Genie ‘What Woulds’t Thou… O Master?’

Genie“The prisoner – of – war life for these four years was an object lesson in living together. The three things that could, at any time kill us all off were work, disease and starvation.”
Source: The Naked Island by Russell Braddon; 1955 edition Pan Books Ltd, Pg131

The ‘genie’ is Lt. Dann, who appears in a number of Des’s works with his characteristic red moustache and unique hat. It appears from our research that he was the camp policeman.

 Lt Dann was born in South London on 10th June 1913, and served with the 118th Field Regiment, Royal Artillery.He died in 1993 just before his 80th birthday

Source: The Bettany Family wish to thank Sabrina Smith (nee Dann),  Lt Dann’s grand daughter for supplying the above information.

‘In order to cope, I believe, most men surrounded themselves in their own personal and protective armour. Mine, as I have already written, was work, an almost obsessive sense of duty; for others it was humour or religious faith; and for nearly all of us, it was the setting of a deadline: ‘home by Christmas’ or ‘home for my wife’s birthday, or some other date of personal significance. In establishing a mental goal to work towards we were focussing on a future life which we could anticipate living and, in the process, attempt to reject the reality of what we were experiencing, deferring our disappointment. Keeping an ‘end point’ in mind, even though deep down we know it was artificial, gave us hope – one of the most powerful weapons in the limited armoury of defence we could own. If we were to not only survive but also remain sane, it was all we could do.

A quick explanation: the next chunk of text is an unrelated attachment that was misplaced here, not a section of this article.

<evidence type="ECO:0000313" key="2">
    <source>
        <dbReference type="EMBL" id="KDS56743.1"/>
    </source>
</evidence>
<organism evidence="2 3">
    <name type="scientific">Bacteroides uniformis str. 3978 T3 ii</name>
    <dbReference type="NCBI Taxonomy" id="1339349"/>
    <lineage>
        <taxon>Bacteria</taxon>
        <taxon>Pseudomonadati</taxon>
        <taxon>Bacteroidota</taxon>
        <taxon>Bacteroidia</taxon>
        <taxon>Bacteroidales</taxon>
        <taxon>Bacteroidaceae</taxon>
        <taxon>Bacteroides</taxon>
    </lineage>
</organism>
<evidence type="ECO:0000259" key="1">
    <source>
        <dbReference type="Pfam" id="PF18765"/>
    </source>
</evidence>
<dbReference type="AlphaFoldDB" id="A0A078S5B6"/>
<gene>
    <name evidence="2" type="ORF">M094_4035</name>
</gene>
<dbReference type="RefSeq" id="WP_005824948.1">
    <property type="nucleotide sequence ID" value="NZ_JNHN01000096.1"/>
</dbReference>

Source: A Doctors War, by Dr Rowley Richards, pg 157, Harper Collins Publishers, 2006.